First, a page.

Trauma, Burn, Shock, and Injury: Facts and Figures Trauma, Burn, Shock, and Injury: Facts and Figures
Trauma is defined as an injury caused by a physical force; examples include the consequences of motor vehicle accidents, falls, drowning, gunshots, fires and burns, and stabbing or other physical assault.
Trauma kills more people between the ages of 1 and 44 than any other disease or illness. According to the National Center for Health Statistics, trauma (including unintentional injuries and homicides) causes:
43 percent of all deaths from ages 1-4
48 percent of all deaths from ages 5-14
62 percent of all deaths from ages 15-24
According to the American Trauma Society, 100,000 Americans of all ages die from trauma each year.
Surgical procedures are considered a form of controlled injury, so many of the medical complications faced by surgery patients are very similar to those faced by trauma victims.
Shock is defined as "circulatory collapse," when the arterial blood pressure is too low to maintain an adequate supply of blood to the body's tissues. Shock is characterized by cold and sweaty skin, weak and rapid pulse, irregular breathing, dry mouth, dilated pupils, and reduced flow of urine.
Shock can be caused by internal or external bleeding (hypovolemic shock), dehydration, burns, or severe vomiting and/or diarrhea--all of which involve the loss of large amounts of bodily fluids.
Other causes of shock include: the presence of microorganisms in the bloodstream (called bacteremic or septic shock), a severe allergic reaction (called anaphylactic shock), drug overdose (such as with narcotics or barbiturates), alterations in the ability of the heart to pump blood effectively (cardiogenic shock), and extreme emotional upset due to personal tragedy or disaster (neurogenic shock).
Burn is defined as tissue damage caused by a variety of agents, such as heat, chemicals, electricity, sunlight, or nuclear radiation. Most common are burns caused by scalds, building fires, and flammable liquids and gases.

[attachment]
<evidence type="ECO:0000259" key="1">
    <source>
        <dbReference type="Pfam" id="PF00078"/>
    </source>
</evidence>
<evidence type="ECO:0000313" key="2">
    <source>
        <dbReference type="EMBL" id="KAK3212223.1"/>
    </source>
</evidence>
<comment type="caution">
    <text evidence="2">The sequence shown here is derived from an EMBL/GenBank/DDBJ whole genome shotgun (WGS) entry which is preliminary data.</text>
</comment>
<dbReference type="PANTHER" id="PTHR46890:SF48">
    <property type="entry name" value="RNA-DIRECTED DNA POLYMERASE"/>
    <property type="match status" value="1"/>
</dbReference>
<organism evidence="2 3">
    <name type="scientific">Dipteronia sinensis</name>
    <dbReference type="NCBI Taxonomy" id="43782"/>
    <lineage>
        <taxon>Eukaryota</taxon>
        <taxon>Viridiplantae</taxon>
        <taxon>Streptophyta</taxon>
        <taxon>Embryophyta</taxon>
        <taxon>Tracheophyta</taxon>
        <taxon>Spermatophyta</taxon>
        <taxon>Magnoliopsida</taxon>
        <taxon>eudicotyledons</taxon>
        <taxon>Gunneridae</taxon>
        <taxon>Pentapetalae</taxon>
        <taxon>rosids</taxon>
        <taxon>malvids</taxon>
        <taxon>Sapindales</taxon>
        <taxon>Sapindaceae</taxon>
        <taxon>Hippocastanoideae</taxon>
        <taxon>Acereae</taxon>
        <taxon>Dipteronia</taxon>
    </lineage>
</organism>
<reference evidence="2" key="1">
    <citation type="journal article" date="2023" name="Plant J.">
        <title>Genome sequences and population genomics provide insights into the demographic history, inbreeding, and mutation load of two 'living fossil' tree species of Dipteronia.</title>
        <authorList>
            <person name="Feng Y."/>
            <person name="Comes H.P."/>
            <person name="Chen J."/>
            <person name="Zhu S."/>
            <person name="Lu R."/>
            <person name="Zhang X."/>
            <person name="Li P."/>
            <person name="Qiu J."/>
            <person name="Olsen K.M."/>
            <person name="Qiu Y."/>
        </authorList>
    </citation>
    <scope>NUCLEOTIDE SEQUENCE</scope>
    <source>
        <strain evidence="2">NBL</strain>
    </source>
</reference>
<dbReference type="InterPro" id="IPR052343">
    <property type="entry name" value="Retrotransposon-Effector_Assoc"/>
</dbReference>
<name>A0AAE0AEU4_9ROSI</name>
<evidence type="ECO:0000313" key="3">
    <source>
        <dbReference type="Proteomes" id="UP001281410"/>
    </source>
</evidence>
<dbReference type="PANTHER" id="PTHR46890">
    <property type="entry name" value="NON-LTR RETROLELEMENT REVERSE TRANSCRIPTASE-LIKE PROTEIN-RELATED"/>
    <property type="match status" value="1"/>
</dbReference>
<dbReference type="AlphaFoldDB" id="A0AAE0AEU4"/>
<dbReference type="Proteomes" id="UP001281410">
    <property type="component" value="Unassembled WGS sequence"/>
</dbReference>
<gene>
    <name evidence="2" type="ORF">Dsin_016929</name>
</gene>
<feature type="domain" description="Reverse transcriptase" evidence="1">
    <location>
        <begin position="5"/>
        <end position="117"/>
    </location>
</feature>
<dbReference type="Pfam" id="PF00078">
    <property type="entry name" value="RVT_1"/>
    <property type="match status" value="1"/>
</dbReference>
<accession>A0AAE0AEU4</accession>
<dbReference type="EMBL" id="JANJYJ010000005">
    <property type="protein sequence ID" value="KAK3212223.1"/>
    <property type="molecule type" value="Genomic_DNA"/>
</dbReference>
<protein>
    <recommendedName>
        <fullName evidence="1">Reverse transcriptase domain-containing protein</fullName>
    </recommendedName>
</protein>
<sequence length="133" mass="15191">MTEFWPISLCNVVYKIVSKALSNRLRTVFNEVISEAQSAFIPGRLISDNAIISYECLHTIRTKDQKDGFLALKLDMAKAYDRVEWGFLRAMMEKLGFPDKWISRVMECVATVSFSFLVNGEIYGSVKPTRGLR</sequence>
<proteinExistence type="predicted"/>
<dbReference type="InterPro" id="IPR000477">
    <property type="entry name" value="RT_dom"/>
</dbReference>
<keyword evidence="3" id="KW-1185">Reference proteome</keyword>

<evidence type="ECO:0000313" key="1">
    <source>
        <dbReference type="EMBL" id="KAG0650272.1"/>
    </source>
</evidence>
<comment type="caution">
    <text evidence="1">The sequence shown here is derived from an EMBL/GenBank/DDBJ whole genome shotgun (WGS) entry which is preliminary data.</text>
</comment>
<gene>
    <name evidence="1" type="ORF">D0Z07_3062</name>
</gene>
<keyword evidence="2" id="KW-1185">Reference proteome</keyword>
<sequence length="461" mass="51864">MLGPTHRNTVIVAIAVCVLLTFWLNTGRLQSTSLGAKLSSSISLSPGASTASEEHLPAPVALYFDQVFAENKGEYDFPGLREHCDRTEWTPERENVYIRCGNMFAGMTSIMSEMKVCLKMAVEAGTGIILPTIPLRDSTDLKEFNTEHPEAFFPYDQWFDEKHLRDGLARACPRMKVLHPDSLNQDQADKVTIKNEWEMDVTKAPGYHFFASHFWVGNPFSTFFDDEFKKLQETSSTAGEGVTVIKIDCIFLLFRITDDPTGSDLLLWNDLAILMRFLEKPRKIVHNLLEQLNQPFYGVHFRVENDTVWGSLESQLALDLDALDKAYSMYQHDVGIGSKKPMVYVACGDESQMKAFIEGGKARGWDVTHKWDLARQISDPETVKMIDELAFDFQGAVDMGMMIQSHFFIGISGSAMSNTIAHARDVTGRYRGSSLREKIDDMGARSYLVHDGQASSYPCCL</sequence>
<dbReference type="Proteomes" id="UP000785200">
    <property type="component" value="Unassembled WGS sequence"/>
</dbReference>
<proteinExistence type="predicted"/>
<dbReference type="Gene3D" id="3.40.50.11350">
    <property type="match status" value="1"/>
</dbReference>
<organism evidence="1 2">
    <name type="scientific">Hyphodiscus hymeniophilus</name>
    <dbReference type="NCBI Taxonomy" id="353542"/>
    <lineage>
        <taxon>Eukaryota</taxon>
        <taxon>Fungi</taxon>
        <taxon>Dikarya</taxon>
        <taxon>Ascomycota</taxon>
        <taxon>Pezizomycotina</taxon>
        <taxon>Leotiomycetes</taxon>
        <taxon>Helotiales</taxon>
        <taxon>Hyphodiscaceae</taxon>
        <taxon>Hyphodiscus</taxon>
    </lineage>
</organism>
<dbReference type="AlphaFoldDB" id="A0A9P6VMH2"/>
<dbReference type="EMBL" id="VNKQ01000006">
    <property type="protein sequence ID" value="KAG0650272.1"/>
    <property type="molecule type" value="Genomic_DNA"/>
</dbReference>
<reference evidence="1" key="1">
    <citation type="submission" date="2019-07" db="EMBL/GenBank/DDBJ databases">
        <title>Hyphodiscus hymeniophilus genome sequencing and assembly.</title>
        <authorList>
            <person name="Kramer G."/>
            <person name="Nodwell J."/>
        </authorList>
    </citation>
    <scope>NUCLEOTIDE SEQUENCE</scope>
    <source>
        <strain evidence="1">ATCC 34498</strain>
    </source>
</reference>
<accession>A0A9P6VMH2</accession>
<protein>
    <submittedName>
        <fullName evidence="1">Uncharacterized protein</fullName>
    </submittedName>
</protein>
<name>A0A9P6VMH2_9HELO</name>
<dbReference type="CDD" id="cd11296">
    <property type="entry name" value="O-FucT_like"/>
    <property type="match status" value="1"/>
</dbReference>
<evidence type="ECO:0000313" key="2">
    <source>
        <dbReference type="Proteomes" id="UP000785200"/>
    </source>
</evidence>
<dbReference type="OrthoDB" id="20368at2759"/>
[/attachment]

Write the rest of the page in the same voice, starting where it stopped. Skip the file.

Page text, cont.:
First-degree burns affect only the outer layer (called the epidermis) of the skin.
Second-degree burns damage the epidermis and the layer beneath it (called the dermis).
Third-degree burns involve damage or complete destruction of the skin to its full depth and damage to underlying tissues. People who experience such burns often require skin grafting.
The swelling and blistering characteristic of burns are caused by the loss of fluid from damaged blood vessels.
In severe cases, such fluid loss can cause shock, requiring immediate transfusion of the patient with blood or a physiological salt solution to restore adequate fluid levels to maintain blood pressure.
Burns often lead to infection, due to damage to the skin's protective barrier. In many cases, topical antibiotics (creams or ointments applied to the skin) can prevent or treat such infection. The three topical antibiotics that are most widely used are silver sulfadiazene cream, mafenide acetate cream, and silver nitrate.
According to the American Burn Association, each year in the United States, 1.1 million burn injuries require medical attention.
Approximately 50,000 of these require hospitalization, and roughly half of those burn patients are admitted to a specialized burn unit.
Each year, approximately 4,500 of these people die.
Up to 10,000 people in the United States die every year of burn-related infections; pneumonia is the most common infectious complication among hospitalized burn patients.
Twenty years ago, burns covering half the body were routinely fatal; today, patients with burns covering 90 percent of the body can survive (but often with permanent impairments).
Practices that have contributed to this improvement include advances in resuscitation, wound cleaning and follow-up care, nutritional support, and infection control.
Grafting with natural or artificial materials can also speed the healing process.
Complications following injury, shock, or burns may occur long after the initial incident, often when the patient is in an intensive care unit (ICU). Many ICU patients face similar medical problems regardless of the reason for their admission into the unit.
The leading causes of death in ICUs are multiple organ system dysfunction, in which several of the body's organs fail at once, and adult respiratory distress syndrome, in which the lungs in particular fail. In both conditions, the organs of the body are ravaged by the patient's own immune system, leading to severe, debilitating, and uncontrolled inflammation.
Improving methods of wound healing and tissue repair offers tremendous opportunities to enhance the quality of life for trauma and burn patients, and may also help to reduce health care costs.
Scientists are investigating ways to treat wounds caused by trauma, burns, or surgical interventions with biological agents (e.g. growth factors) or new drugs.
Source: National Institute of General Medical Sciences,
Reviewed: February 2002
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